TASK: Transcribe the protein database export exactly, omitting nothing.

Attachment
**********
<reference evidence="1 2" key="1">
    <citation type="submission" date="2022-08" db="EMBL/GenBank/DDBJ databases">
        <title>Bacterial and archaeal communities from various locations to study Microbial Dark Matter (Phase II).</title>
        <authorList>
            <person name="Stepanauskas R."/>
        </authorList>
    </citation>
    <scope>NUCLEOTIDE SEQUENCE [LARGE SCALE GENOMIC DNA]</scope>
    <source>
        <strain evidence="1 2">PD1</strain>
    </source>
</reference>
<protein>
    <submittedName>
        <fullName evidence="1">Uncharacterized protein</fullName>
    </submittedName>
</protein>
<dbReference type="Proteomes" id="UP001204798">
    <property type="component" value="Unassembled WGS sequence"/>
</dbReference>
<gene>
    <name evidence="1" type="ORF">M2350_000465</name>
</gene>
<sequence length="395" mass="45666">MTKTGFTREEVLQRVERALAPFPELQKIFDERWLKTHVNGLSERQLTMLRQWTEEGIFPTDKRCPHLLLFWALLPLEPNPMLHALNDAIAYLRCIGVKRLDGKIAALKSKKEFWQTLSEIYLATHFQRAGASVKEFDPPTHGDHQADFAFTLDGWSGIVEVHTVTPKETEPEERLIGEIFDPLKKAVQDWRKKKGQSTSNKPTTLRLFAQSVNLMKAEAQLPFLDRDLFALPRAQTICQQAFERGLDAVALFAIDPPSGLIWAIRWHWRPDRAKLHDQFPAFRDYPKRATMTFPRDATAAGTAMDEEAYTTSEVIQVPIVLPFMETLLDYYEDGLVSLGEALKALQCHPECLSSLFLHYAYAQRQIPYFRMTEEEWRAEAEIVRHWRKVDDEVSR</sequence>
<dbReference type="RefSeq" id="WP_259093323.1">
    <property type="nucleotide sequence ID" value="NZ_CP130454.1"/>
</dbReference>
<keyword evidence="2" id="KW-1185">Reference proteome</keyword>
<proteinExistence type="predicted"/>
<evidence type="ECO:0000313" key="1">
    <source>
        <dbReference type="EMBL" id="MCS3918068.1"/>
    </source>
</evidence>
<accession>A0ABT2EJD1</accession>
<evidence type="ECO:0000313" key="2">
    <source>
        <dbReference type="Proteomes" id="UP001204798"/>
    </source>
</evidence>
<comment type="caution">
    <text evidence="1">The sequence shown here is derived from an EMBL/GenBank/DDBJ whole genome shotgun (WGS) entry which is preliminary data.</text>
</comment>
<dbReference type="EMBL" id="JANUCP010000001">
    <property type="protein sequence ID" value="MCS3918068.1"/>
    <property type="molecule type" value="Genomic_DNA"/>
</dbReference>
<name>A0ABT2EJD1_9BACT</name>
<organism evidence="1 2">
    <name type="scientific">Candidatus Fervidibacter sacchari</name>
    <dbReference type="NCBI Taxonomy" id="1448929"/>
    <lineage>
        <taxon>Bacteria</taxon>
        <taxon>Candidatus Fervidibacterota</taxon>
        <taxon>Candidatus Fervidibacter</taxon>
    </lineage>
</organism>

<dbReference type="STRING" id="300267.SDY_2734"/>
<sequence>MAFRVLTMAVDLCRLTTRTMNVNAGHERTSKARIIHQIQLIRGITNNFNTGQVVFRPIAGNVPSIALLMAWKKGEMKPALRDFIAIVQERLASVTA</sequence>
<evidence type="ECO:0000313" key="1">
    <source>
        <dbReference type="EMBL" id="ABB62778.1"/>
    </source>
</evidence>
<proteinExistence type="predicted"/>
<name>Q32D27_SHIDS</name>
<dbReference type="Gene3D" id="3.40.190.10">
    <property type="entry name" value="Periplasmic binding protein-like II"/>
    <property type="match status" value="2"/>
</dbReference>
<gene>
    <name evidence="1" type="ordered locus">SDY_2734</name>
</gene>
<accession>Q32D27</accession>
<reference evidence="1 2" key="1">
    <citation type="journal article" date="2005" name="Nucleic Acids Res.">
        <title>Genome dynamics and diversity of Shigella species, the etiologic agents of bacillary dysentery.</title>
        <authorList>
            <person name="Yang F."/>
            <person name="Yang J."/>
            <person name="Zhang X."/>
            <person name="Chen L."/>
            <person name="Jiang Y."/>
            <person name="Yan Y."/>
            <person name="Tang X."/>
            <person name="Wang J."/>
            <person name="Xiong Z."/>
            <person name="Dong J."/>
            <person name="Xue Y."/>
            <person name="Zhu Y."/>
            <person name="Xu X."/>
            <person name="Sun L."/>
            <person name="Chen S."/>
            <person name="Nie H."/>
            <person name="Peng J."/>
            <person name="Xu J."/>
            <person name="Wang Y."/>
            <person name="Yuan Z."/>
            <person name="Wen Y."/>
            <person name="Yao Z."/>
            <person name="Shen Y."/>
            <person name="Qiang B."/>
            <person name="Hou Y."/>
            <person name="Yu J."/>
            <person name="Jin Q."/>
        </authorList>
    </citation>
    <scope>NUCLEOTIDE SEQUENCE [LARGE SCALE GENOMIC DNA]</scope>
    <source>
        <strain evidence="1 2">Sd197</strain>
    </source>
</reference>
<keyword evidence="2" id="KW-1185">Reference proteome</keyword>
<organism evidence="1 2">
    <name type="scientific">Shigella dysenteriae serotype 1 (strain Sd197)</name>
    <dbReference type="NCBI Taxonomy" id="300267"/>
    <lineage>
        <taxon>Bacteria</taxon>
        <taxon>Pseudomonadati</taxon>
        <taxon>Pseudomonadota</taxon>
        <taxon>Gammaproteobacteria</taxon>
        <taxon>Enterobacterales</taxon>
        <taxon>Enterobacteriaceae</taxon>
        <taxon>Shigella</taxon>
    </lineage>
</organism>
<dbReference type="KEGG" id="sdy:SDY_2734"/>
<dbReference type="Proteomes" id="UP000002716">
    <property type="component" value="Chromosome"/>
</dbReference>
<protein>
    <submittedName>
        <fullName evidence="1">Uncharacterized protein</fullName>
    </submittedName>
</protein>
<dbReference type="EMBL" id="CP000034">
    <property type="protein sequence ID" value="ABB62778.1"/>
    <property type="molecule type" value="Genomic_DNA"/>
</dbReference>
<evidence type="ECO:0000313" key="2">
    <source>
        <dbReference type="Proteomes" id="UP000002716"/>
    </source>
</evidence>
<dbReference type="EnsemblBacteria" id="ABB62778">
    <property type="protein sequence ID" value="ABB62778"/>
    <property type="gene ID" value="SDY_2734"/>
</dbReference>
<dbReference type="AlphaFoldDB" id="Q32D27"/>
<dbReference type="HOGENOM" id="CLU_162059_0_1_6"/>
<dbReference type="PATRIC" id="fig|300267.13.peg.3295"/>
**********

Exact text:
<reference evidence="1 2" key="1">
    <citation type="submission" date="2022-08" db="EMBL/GenBank/DDBJ databases">
        <title>Bacterial and archaeal communities from various locations to study Microbial Dark Matter (Phase II).</title>
        <authorList>
            <person name="Stepanauskas R."/>
        </authorList>
    </citation>
    <scope>NUCLEOTIDE SEQUENCE [LARGE SCALE GENOMIC DNA]</scope>
    <source>
        <strain evidence="1 2">PD1</strain>
    </source>
</reference>
<protein>
    <submittedName>
        <fullName evidence="1">Uncharacterized protein</fullName>
    </submittedName>
</protein>
<dbReference type="Proteomes" id="UP001204798">
    <property type="component" value="Unassembled WGS sequence"/>
</dbReference>
<gene>
    <name evidence="1" type="ORF">M2350_000465</name>
</gene>
<sequence length="395" mass="45666">MTKTGFTREEVLQRVERALAPFPELQKIFDERWLKTHVNGLSERQLTMLRQWTEEGIFPTDKRCPHLLLFWALLPLEPNPMLHALNDAIAYLRCIGVKRLDGKIAALKSKKEFWQTLSEIYLATHFQRAGASVKEFDPPTHGDHQADFAFTLDGWSGIVEVHTVTPKETEPEERLIGEIFDPLKKAVQDWRKKKGQSTSNKPTTLRLFAQSVNLMKAEAQLPFLDRDLFALPRAQTICQQAFERGLDAVALFAIDPPSGLIWAIRWHWRPDRAKLHDQFPAFRDYPKRATMTFPRDATAAGTAMDEEAYTTSEVIQVPIVLPFMETLLDYYEDGLVSLGEALKALQCHPECLSSLFLHYAYAQRQIPYFRMTEEEWRAEAEIVRHWRKVDDEVSR</sequence>
<dbReference type="RefSeq" id="WP_259093323.1">
    <property type="nucleotide sequence ID" value="NZ_CP130454.1"/>
</dbReference>
<keyword evidence="2" id="KW-1185">Reference proteome</keyword>
<proteinExistence type="predicted"/>
<evidence type="ECO:0000313" key="1">
    <source>
        <dbReference type="EMBL" id="MCS3918068.1"/>
    </source>
</evidence>
<accession>A0ABT2EJD1</accession>
<evidence type="ECO:0000313" key="2">
    <source>
        <dbReference type="Proteomes" id="UP001204798"/>
    </source>
</evidence>
<comment type="caution">
    <text evidence="1">The sequence shown here is derived from an EMBL/GenBank/DDBJ whole genome shotgun (WGS) entry which is preliminary data.</text>
</comment>
<dbReference type="EMBL" id="JANUCP010000001">
    <property type="protein sequence ID" value="MCS3918068.1"/>
    <property type="molecule type" value="Genomic_DNA"/>
</dbReference>
<name>A0ABT2EJD1_9BACT</name>
<organism evidence="1 2">
    <name type="scientific">Candidatus Fervidibacter sacchari</name>
    <dbReference type="NCBI Taxonomy" id="1448929"/>
    <lineage>
        <taxon>Bacteria</taxon>
        <taxon>Candidatus Fervidibacterota</taxon>
        <taxon>Candidatus Fervidibacter</taxon>
    </lineage>
</organism>

<dbReference type="STRING" id="300267.SDY_2734"/>
<sequence>MAFRVLTMAVDLCRLTTRTMNVNAGHERTSKARIIHQIQLIRGITNNFNTGQVVFRPIAGNVPSIALLMAWKKGEMKPALRDFIAIVQERLASVTA</sequence>
<evidence type="ECO:0000313" key="1">
    <source>
        <dbReference type="EMBL" id="ABB62778.1"/>
    </source>
</evidence>
<proteinExistence type="predicted"/>
<name>Q32D27_SHIDS</name>
<dbReference type="Gene3D" id="3.40.190.10">
    <property type="entry name" value="Periplasmic binding protein-like II"/>
    <property type="match status" value="2"/>
</dbReference>
<gene>
    <name evidence="1" type="ordered locus">SDY_2734</name>
</gene>
<accession>Q32D27</accession>
<reference evidence="1 2" key="1">
    <citation type="journal article" date="2005" name="Nucleic Acids Res.">
        <title>Genome dynamics and diversity of Shigella species, the etiologic agents of bacillary dysentery.</title>
        <authorList>
            <person name="Yang F."/>
            <person name="Yang J."/>
            <person name="Zhang X."/>
            <person name="Chen L."/>
            <person name="Jiang Y."/>
            <person name="Yan Y."/>
            <person name="Tang X."/>
            <person name="Wang J."/>
            <person name="Xiong Z."/>
            <person name="Dong J."/>
            <person name="Xue Y."/>
            <person name="Zhu Y."/>
            <person name="Xu X."/>
            <person name="Sun L."/>
            <person name="Chen S."/>
            <person name="Nie H."/>
            <person name="Peng J."/>
            <person name="Xu J."/>
            <person name="Wang Y."/>
            <person name="Yuan Z."/>
            <person name="Wen Y."/>
            <person name="Yao Z."/>
            <person name="Shen Y."/>
            <person name="Qiang B."/>
            <person name="Hou Y."/>
            <person name="Yu J."/>
            <person name="Jin Q."/>
        </authorList>
    </citation>
    <scope>NUCLEOTIDE SEQUENCE [LARGE SCALE GENOMIC DNA]</scope>
    <source>
        <strain evidence="1 2">Sd197</strain>
    </source>
</reference>
<keyword evidence="2" id="KW-1185">Reference proteome</keyword>
<organism evidence="1 2">
    <name type="scientific">Shigella dysenteriae serotype 1 (strain Sd197)</name>
    <dbReference type="NCBI Taxonomy" id="300267"/>
    <lineage>
        <taxon>Bacteria</taxon>
        <taxon>Pseudomonadati</taxon>
        <taxon>Pseudomonadota</taxon>
        <taxon>Gammaproteobacteria</taxon>
        <taxon>Enterobacterales</taxon>
        <taxon>Enterobacteriaceae</taxon>
        <taxon>Shigella</taxon>
    </lineage>
</organism>
<dbReference type="KEGG" id="sdy:SDY_2734"/>
<dbReference type="Proteomes" id="UP000002716">
    <property type="component" value="Chromosome"/>
</dbReference>
<protein>
    <submittedName>
        <fullName evidence="1">Uncharacterized protein</fullName>
    </submittedName>
</protein>
<dbReference type="EMBL" id="CP000034">
    <property type="protein sequence ID" value="ABB62778.1"/>
    <property type="molecule type" value="Genomic_DNA"/>
</dbReference>
<evidence type="ECO:0000313" key="2">
    <source>
        <dbReference type="Proteomes" id="UP000002716"/>
    </source>
</evidence>
<dbReference type="EnsemblBacteria" id="ABB62778">
    <property type="protein sequence ID" value="ABB62778"/>
    <property type="gene ID" value="SDY_2734"/>
</dbReference>
<dbReference type="AlphaFoldDB" id="Q32D27"/>
<dbReference type="HOGENOM" id="CLU_162059_0_1_6"/>
<dbReference type="PATRIC" id="fig|300267.13.peg.3295"/>